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Harmful competition in the insurance markets

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  • Giuseppe De Feo

    ()
    (Department of Economics, University of Strathclyde)

  • Jean Hindriks

    ()
    (Department of Economics and CORE, Universite catholique de Louvain, Belgium)

Abstract

There is a general presumption that competition is a good thing. In this paper we show that competition in the insurance markets can be bad and that adverse selection is in general worse under competition than under monopoly. The reason is that monopoly can exploit its market power to relax incentive constraints by cross-subsidization between different risk types. Cream-skimming behavior, on the contrary, prevents competitive firms from using implicit transfers. In effect monopoly is shown to provide better coverage to those buying insurance but at the cost of limiting participation to insurance. Performing simulation for different distributions of risk, we find that monopoly in general performs (much) better than competition in terms of the realization of the gains from trade across all traders in equilibrium. However, most of the surplus is retained by the firm and, as a result, most individuals prefer competitive markets notwithstanding their performance is generally poorer than monopoly.

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Bibliographic Info

Paper provided by University of Strathclyde Business School, Department of Economics in its series Working Papers with number 0921.

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Length: 19 pages
Date of creation: Oct 2009
Date of revision:
Handle: RePEc:str:wpaper:0921

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Keywords: monopoly; competition; insurance; adverse selection.;

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References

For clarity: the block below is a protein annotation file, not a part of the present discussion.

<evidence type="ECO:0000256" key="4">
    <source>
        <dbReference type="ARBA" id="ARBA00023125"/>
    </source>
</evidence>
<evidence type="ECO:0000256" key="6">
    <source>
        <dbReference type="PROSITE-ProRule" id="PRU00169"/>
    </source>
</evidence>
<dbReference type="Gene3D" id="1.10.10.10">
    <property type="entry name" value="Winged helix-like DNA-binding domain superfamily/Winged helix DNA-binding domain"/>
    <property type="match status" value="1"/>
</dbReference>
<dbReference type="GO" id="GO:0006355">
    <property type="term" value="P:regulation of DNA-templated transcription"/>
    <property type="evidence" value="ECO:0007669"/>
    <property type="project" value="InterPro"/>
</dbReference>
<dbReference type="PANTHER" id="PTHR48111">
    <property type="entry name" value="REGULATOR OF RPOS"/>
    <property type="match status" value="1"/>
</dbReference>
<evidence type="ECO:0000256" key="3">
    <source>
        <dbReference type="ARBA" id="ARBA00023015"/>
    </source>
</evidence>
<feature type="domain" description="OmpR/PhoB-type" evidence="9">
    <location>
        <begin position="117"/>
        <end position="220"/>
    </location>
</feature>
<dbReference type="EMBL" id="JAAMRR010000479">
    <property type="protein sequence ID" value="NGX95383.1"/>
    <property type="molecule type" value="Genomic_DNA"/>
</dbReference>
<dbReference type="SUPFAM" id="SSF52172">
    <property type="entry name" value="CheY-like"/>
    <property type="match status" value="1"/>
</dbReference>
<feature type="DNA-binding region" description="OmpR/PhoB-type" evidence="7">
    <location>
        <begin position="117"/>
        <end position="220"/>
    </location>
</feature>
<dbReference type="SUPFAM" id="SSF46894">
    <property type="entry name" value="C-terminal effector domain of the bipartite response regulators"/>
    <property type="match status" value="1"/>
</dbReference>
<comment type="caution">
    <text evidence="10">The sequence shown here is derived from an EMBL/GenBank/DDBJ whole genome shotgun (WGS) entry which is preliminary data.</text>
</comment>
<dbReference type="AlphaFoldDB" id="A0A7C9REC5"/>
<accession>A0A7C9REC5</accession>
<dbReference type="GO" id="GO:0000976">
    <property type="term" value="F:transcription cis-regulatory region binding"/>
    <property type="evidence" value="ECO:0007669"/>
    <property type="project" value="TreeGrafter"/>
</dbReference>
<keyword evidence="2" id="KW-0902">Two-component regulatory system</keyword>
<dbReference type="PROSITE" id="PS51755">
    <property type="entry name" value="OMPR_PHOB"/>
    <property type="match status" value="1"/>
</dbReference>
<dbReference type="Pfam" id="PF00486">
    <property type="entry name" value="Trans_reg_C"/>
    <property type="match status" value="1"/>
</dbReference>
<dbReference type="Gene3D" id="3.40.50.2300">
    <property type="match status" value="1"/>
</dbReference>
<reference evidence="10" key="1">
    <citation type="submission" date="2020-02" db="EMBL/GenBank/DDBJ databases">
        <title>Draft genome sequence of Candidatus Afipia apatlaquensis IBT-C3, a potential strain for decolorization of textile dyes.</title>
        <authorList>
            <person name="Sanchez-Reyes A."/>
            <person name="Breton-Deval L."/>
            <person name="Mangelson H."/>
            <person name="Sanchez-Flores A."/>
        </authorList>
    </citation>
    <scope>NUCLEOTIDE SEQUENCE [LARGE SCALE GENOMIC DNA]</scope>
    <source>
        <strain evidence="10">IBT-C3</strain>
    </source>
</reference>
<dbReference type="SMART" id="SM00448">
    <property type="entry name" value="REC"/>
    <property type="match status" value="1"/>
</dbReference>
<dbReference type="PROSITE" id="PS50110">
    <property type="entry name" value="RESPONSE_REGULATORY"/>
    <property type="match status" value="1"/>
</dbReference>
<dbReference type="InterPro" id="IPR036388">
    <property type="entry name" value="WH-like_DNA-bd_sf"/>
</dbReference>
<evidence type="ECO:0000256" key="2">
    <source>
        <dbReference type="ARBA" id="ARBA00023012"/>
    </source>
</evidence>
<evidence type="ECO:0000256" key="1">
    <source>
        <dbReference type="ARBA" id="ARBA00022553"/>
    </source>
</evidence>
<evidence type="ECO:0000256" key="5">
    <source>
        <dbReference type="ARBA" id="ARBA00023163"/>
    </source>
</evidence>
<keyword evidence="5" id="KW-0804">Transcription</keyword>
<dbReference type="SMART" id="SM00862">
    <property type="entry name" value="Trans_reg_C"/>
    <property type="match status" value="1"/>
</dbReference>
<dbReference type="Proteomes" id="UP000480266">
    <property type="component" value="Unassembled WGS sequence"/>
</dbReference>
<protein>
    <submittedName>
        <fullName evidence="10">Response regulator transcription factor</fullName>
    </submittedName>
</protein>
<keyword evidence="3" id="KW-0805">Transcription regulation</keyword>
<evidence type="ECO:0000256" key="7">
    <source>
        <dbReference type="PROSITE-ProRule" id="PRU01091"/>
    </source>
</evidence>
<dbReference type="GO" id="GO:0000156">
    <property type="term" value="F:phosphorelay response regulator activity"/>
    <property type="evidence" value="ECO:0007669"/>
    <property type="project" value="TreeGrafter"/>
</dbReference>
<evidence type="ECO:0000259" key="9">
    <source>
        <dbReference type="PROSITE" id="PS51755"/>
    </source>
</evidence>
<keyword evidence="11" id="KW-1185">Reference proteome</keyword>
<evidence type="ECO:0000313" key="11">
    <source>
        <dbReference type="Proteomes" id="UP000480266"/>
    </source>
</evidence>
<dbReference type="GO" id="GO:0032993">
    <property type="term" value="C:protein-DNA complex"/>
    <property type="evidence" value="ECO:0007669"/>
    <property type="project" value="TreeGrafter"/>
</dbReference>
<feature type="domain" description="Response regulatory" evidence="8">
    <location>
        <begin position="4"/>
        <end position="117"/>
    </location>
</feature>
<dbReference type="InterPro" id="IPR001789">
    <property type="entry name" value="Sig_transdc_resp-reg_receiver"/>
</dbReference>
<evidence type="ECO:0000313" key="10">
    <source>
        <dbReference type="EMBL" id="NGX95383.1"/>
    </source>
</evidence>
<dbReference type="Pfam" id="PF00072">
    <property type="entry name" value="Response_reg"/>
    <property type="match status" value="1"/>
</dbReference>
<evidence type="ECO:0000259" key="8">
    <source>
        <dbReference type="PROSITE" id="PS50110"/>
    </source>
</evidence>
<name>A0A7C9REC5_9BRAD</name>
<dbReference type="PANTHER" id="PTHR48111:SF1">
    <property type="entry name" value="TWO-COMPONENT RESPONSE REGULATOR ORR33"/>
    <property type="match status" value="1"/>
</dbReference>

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  1. Alberto Bisin & Piero Gottardi, 2005. "Efficient Competitive Equilibria with Adverse Selection," CESifo Working Paper Series 1504, CESifo Group Munich.
  2. DE FEO, Giuseppe & HINDRIKS, Jean, 2005. "Efficiency of competition in insurance markets with adverse selection," CORE Discussion Papers 2005054, Université catholique de Louvain, Center for Operations Research and Econometrics (CORE).
  3. Rothschild, Michael & Stiglitz, Joseph E, 1976. "Equilibrium in Competitive Insurance Markets: An Essay on the Economics of Imperfect Information," The Quarterly Journal of Economics, MIT Press, vol. 90(4), pages 630-49, November.
  4. Hellwig,Martin, 1986. "Some recent developments in the theory of competition in markets with adverse selection," Discussion Paper Serie A 82, University of Bonn, Germany.
  5. Jean Hindriks & Philippe De Donder, 2001. "The Politics of Redistributive Social Insurance," Working Papers 444, Queen Mary, University of London, School of Economics and Finance.
  6. Mailath, George J, 1987. "Incentive Compatibility in Signaling Games with a Continuum of Types," Econometrica, Econometric Society, vol. 55(6), pages 1349-65, November.
  7. Pradeep Dubey & John Geanakoplos, 2001. "Competitive Pooling: Rothschild-Stiglitz Reconsidered," Cowles Foundation Discussion Papers 1346R2, Cowles Foundation for Research in Economics, Yale University, revised Feb 2002.
  8. Jaffee, Dwight & Stiglitz, Joseph, 1990. "Credit rationing," Handbook of Monetary Economics, in: B. M. Friedman & F. H. Hahn (ed.), Handbook of Monetary Economics, edition 1, volume 2, chapter 16, pages 837-888 Elsevier.
  9. John G. Riley, 2001. "Silver Signals: Twenty-Five Years of Screening and Signaling," Journal of Economic Literature, American Economic Association, vol. 39(2), pages 432-478, June.
  10. Engers, Maxim & Fernandez, Luis F, 1987. "Market Equilibrium with Hidden Knowledge and Self-selection," Econometrica, Econometric Society, vol. 55(2), pages 425-39, March.
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Blog mentions

As found by EconAcademics.org, the blog aggregator for Economics research:
  1. Less competition is good for insurance
    by Economic Logician in Economic Logic on 2010-05-19 14:14:00

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